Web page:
The novel design is not unique to Capt. Cooper, but it remains something of a rarity in the U.S. and around the world. Over time, the look has earned the nickname “spider house,” Christian Townsend said. “It’s kind of sticking, I guess.”

CT Marine’s design also called for flanking rudders, which focus extra thrust for precise turns like those approaching the landing on Bald Head Island. The flanking rudders go 45 degrees hard-over instead of the 35 degrees typical on a similar pushboat. All told, Capt. Cooper has eight rudders.

The new tug also maintains the same 26.5-foot height of eye as Capt. Alex for a consistent vantage point over the barge.

“It’s been doing real well. It’s a big step up for us,” said Capt. Rusty Terry, who likened the new vessel to replacing a 1976 Subaru Brat with a brand new Chevrolet pickup.

“We have eight rudders on here … four flanking and four main rudders. The maneuverability is real good and it handles real well,” he continued.

The deck locker door leads to the main deck upper engine room.

Bald Head Island Limited

Capt. Cooper cruises at 8 knots with a loaded barge thanks to twin John Deere 425-hp Tier 3 engines turning five-blade nibral props through a ZF gearbox. Electrical power comes from two Northern Lights 40-kW generators. All equipment, including the John Deere 13.5-liter engines, was selected primarily for reliability and ease of maintenance.

The wheelhouse is outfitted with Furuno navigation electronics, while on deck the tug has two Patterson deck winches with synthetic Samson face lines.

Bald Head Island Limited interviewed a handful of shipyards before choosing Metal Trades, located just southwest of Charleston. The yard has been around for 56 years and has a solid reputation for barge construction and vessel overhauls. But until Capt. Cooper it had never built a twin-screw pushboat.

McKernan visited the company’s shipyard and left impressed with its capabilities. Proximity also was a factor in the decision, allowing for regular day trips to the yard to monitor construction. The shorter delivery distance to North Carolina after construction was completed reduced costs compared to a yard farther away.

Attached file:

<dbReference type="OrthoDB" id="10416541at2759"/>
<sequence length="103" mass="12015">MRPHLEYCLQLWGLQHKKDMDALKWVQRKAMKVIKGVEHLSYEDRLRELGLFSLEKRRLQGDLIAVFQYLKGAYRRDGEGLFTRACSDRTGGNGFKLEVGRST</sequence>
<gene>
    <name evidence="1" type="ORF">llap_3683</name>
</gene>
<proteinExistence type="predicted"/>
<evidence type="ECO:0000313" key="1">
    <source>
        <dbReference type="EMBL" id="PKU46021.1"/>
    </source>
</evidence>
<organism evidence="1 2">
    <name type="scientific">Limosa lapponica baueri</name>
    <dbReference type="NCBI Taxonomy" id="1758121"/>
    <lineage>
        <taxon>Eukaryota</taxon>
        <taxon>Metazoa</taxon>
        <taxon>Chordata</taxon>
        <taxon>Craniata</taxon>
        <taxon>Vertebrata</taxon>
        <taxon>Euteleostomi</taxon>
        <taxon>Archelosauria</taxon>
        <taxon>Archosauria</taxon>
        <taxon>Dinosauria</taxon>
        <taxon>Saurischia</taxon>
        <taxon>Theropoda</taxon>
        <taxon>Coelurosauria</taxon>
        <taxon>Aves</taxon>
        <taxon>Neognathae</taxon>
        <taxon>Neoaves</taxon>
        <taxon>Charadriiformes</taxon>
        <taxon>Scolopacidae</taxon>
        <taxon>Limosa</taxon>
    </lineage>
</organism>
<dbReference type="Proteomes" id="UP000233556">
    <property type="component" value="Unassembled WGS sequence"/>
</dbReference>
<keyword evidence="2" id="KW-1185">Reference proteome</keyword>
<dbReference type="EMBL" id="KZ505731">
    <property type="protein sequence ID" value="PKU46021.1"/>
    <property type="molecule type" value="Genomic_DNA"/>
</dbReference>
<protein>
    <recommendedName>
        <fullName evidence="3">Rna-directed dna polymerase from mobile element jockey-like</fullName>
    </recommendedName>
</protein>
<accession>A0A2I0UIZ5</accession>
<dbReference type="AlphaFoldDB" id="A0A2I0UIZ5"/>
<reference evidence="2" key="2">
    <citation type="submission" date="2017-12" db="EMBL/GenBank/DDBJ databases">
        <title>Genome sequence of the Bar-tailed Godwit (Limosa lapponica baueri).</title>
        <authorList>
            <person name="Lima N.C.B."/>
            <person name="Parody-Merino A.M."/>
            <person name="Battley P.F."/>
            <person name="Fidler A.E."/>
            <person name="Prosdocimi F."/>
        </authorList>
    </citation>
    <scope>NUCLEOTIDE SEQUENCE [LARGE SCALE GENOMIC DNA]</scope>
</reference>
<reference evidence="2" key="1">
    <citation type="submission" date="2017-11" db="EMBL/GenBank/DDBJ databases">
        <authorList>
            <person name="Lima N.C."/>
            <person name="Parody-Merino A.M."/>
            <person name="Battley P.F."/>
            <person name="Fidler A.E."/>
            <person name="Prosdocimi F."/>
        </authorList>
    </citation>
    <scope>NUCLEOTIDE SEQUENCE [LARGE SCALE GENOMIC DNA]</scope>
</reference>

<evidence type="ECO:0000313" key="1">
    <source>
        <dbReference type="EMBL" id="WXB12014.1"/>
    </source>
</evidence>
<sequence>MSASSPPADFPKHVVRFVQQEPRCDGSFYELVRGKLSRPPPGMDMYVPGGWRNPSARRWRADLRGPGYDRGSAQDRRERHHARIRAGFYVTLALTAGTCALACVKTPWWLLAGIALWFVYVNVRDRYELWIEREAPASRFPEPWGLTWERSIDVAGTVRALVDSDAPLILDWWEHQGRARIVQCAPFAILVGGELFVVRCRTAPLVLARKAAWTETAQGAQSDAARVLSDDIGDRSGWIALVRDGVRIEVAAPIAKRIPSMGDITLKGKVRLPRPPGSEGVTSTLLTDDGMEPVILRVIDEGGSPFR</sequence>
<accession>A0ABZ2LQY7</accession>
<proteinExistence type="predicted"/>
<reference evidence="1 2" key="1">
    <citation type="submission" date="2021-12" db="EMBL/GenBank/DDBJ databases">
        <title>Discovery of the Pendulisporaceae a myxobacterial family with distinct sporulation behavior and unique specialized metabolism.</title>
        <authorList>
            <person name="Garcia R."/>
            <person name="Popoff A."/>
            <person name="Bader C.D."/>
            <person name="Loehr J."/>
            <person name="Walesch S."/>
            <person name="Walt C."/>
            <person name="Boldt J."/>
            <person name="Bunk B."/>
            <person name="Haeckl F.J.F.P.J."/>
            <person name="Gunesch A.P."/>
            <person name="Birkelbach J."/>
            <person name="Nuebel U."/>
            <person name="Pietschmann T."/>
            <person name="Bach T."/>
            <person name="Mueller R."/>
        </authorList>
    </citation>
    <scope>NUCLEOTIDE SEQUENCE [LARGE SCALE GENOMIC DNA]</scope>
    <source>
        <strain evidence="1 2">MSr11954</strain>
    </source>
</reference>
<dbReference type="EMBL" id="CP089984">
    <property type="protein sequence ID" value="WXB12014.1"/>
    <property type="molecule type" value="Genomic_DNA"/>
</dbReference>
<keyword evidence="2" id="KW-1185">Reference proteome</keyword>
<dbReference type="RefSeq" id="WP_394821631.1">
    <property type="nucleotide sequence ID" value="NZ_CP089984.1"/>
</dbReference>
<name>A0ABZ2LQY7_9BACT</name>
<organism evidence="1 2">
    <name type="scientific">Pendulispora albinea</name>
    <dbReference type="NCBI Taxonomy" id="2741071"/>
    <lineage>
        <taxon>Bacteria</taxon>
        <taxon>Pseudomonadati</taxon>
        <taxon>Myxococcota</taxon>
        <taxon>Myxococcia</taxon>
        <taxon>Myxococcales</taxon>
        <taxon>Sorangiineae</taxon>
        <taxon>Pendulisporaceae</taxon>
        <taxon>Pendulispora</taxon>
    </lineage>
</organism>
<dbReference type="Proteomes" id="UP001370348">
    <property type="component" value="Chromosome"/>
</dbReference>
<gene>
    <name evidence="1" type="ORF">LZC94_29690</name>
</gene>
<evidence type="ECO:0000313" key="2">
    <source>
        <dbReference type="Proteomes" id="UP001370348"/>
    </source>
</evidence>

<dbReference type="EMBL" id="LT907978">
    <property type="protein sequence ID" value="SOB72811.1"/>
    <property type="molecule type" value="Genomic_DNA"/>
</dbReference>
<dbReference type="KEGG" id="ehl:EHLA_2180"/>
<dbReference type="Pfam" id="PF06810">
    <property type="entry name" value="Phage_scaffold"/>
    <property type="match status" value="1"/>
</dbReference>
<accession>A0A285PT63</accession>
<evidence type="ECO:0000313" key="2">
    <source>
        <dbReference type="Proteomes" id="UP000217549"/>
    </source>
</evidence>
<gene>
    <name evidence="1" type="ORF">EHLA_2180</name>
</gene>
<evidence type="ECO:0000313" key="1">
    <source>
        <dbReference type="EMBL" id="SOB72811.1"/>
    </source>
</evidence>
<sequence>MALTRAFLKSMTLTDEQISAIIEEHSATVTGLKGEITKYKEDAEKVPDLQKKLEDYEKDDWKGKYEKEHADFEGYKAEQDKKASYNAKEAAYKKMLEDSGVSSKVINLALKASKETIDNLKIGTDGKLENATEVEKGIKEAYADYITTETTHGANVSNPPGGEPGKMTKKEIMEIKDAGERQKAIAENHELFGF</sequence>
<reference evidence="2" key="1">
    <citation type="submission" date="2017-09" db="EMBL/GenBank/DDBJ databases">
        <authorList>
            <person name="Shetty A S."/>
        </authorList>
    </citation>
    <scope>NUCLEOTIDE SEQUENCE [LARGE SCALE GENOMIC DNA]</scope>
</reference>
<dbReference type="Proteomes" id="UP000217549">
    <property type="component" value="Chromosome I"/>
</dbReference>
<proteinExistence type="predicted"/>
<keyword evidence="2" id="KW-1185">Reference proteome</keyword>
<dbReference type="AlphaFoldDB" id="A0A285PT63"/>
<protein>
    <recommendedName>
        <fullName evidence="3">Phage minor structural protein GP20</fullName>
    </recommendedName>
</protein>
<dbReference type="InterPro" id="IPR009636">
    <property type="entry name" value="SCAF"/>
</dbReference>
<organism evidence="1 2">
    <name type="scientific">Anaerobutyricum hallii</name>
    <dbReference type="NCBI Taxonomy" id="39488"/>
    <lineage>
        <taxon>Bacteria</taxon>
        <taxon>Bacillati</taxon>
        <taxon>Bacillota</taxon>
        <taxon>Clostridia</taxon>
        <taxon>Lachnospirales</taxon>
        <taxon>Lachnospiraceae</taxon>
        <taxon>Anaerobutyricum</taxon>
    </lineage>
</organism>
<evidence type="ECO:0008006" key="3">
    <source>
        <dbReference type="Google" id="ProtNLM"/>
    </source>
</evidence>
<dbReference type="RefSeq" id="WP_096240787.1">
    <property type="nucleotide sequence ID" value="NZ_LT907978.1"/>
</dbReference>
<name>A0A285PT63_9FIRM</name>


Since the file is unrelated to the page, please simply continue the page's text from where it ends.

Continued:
Around the time Bald Head Island Limited approached them, Metal Trades leaders were already planning to move into tugs and other self-propelled boats. Yard management planned to build a vessel on spec when they won the contract for Capt. Cooper.

The tight quarters and challenging approach into Bald Head Island necessitated Capt. Cooper’s wedge-shaped hull designed by CT Marine of Portland, Maine.

Rob Wright

New vessel construction manager John Geiges said Capt. Cooper was a perfect first boat for the shipyard.

The tug, built to Coast Guard Subchapter M standards, also allowed the yard to develop experience with the new regulations. Metal Trades’ electrical supervisor, David Crocker, internally developed the complete electrical drawings for the tug.

“We didn’t suffer a learning curve,” Geiges said in a recent interview.

“We put a lot of planning into it and one thing I am proud of, we never went backward,” he continued. “We never did anything we had to rip out, we always kept going forward.”

Looking back, McKernan acknowledged some reluctance about choosing a shipyard without extensive tugboat building experience. But, speaking almost eight months after delivery, he has no regrets.

“When you take delivery of a brand new custom-built boat, generally you are going to have some issues,” he said. “We have basically had none.”

Highlights: Shallow 5.5-foot draft • Wedge hull form that tapers at the stern • Full aluminum superstructure
By Professional Mariner Staff